A local timber estate owner (Anwar Hussein) has invested in a tractor which has broken down. Surjit applies his mechanical skills and gets it running again for a payment of Rs 30. When he brings bread home for the family, Malti orders Kamla to throw it away.
When poor hungry Billu tries to eat some of the bread anyway, Malti sends him off angrily. Surjit buys him some more bread, and Billu wants to share it with his older brother Lallu (Master Deepak) at school. At first Lallu wants nothing to do with any gifts from Surjit either, but Surjit asks him for forgiveness.
That (and no doubt his gnawing hunger) prompts Lallu to eat. Surjit now has the two boys on his side. Buoyed by their acceptance and wanting to right some of his wrongs, Surjit throws himself into ploughing Ramdin’s field (he “borrows” the timber estate tractor). As the villagers see that he is genuinely trying, they begin to warm up to him too.
They tell him that Ramdin had bought a “haunted field” in the middle of the village. A crazy woman had hung herself from the tree in the middle of the field, and superstition about it now reigns. Surjit laughs off their stories and says he’ll clear the land and take down the tree. He does so in the middle of the night, which makes no sense to me, but I surrender to the aesthetic (™ Filmigeek).
The “ghost” of the crazy woman turns out to be a village girl named Phoolmati (Mumtaz). She hides her meagre earnings in the tree to keep her alcoholic grandfather from stealing them. She’s trying to save money for her marriage, if it ever happens.
Phoolmati dances and sings and has a travelling peep show (no, not that kind) which appears to operate along the same lines as the old View Master reels I used to love as a kid (only much bigger). The box contains scenes from all over India and the kids in particular love it.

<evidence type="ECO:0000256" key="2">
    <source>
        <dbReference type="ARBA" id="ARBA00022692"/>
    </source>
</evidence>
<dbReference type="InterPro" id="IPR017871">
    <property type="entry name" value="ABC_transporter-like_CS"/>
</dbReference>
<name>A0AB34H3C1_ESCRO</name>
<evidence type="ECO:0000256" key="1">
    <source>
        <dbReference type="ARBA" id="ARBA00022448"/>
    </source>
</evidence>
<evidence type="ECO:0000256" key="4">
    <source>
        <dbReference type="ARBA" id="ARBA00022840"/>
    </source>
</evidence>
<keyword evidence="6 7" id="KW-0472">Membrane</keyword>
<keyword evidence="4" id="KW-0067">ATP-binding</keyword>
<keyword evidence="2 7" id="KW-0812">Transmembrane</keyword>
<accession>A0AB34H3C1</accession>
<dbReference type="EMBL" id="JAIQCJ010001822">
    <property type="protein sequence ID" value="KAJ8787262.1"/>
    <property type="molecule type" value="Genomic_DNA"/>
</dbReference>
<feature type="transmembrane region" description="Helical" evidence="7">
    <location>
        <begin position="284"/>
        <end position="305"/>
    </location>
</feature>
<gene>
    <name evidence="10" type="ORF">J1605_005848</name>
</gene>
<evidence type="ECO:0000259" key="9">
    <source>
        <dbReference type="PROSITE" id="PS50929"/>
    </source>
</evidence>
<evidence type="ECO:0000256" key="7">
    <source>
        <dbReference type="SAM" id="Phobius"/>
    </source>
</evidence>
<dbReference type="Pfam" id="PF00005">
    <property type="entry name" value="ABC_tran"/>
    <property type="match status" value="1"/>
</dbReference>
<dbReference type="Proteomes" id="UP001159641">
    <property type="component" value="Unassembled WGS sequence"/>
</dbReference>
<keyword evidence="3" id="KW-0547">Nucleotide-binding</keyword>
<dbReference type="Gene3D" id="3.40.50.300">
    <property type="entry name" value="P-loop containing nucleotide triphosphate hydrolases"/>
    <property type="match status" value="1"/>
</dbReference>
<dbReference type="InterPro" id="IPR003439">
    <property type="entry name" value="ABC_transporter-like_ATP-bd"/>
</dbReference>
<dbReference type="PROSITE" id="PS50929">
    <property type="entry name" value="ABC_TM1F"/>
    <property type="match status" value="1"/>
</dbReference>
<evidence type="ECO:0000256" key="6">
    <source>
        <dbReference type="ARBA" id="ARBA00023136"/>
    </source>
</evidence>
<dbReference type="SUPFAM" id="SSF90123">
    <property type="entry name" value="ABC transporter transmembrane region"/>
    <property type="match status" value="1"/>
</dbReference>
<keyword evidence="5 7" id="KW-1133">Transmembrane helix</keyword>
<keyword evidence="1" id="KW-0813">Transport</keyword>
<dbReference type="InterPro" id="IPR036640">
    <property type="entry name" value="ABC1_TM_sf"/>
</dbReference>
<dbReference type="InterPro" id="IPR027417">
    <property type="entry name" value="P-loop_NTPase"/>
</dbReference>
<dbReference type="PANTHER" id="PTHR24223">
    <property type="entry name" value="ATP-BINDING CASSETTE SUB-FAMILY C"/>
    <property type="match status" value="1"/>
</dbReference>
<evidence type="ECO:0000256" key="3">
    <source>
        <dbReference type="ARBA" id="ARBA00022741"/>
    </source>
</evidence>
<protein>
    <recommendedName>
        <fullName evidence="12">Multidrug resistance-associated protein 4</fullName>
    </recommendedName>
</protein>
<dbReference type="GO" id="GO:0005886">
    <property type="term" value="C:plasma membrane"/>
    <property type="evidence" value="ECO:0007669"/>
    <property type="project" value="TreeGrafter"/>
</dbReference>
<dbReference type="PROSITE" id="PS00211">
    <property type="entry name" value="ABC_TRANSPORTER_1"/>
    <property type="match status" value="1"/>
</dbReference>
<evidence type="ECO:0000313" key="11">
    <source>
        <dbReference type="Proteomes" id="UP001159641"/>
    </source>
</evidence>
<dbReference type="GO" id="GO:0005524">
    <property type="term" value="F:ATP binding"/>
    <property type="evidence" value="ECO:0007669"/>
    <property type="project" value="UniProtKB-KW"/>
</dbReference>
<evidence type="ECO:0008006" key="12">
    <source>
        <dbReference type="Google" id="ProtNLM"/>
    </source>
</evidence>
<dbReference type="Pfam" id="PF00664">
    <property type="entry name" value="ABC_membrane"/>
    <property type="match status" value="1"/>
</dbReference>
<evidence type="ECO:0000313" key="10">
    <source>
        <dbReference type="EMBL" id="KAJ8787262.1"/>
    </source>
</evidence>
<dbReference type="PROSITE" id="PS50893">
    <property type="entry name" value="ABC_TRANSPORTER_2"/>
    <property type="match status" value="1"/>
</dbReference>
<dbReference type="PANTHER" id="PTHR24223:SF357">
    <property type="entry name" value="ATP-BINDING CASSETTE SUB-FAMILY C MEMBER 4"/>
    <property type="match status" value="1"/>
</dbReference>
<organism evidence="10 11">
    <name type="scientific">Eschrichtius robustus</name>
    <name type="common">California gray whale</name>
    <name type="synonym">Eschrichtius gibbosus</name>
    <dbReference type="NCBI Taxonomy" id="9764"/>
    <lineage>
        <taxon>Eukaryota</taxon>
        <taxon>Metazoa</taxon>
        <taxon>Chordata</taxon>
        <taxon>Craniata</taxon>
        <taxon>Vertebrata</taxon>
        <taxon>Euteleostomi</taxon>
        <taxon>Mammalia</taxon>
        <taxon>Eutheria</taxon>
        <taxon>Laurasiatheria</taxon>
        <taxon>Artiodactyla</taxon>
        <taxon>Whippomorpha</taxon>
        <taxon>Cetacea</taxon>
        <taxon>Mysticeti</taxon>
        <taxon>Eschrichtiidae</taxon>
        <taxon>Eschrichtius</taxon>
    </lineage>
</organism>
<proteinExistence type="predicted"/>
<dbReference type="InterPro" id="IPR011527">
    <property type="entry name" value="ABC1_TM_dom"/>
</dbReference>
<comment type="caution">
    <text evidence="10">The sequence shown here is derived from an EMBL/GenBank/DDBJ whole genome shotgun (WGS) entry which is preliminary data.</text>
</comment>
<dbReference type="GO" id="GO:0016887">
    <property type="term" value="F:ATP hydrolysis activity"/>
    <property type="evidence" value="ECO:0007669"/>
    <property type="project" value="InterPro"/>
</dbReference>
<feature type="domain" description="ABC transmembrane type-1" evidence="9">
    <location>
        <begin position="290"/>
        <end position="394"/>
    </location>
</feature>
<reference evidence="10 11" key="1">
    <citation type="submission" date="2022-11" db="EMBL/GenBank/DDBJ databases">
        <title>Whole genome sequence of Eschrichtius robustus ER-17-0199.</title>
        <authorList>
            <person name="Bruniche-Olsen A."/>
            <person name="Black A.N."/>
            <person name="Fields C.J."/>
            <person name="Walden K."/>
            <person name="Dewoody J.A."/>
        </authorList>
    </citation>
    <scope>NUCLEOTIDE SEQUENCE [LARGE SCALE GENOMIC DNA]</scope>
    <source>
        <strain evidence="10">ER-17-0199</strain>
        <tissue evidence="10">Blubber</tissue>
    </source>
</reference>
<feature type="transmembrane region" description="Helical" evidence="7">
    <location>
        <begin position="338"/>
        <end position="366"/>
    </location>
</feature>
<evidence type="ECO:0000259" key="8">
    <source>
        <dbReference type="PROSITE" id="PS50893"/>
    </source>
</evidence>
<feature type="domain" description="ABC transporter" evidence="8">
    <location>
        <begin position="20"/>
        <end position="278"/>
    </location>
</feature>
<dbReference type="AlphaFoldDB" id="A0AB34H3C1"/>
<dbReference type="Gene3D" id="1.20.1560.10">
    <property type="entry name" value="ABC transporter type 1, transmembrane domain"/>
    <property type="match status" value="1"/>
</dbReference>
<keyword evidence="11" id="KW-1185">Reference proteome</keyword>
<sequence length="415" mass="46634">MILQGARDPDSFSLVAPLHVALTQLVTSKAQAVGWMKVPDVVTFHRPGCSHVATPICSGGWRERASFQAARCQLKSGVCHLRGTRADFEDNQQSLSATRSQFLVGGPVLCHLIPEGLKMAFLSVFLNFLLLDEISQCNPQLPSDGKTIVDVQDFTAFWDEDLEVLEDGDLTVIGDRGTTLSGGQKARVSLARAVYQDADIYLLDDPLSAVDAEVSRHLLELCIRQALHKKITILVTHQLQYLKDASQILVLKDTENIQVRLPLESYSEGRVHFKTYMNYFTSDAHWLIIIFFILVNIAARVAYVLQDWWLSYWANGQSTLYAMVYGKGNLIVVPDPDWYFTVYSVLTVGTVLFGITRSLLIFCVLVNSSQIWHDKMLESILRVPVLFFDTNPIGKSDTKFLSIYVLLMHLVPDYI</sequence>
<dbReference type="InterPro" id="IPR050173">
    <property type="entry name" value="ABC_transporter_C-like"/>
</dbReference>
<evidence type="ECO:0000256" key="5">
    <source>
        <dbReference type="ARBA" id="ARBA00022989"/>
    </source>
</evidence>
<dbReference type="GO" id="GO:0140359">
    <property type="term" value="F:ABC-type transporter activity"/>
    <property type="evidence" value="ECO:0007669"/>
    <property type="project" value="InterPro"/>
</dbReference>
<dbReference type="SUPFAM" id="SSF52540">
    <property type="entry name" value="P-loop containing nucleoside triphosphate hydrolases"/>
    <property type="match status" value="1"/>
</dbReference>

Trouble comes in the form of the timber estate owner. He wants Ramdin’s fields, which are the only ones around that he doesn’t already own. He has systematically swindled all the other villagers out of their land by loaning them money at exhorbitant interest rates (some things never change).
He is angry when Surjit’s crops flourish in the fields, and orders his men to burn them. All Surjit’s hopes of paying Kamla’s dowry and feeding Ramdin’s family go up in smoke with them. Meanwhile, Malti remains implacably hostile towards him although the rest of the family is beginning to relent—and their capitulation is making her very unhappy.
What can Surjit do now? How can he finish his sentence and meet his obligations to Ramdin’s family without money from his harvest? Can he ever win Malti’s forgiveness? What lengths will the timber merchant go to for Ramdin’s fields? Has Phoolmati finally found a good man?
I really enjoyed the first half, although I wasn’t sure I agreed with the judge’s sentence. Why should Ramdin’s family be forced to live with his killer? But it’s an interesting argument (and that of course was the point); at least in the movie the family did seem to find some peace in helping to redeem his killer. I doubt that in real life though, Surjit’s volte-face would have been this glib: he went from surly alcoholic truck driver to loving, hard-working farmer and family man pretty easily. This was partly due to the second half’s major issue: it devolved into melodrama, with Rajesh over-acting (along with everyone else) and too much emotional manipulation. The first half showed a lot more subtlety, both in the story and in the performances, but then it seems that the director threw up his hands and said “Let’s just get this over with, shall we?”
If a little restraint had been shown all the way throughout, it would have been a very fine film indeed. Even so, it is interesting and entertaining with plenty of food (no pun intended) for thought.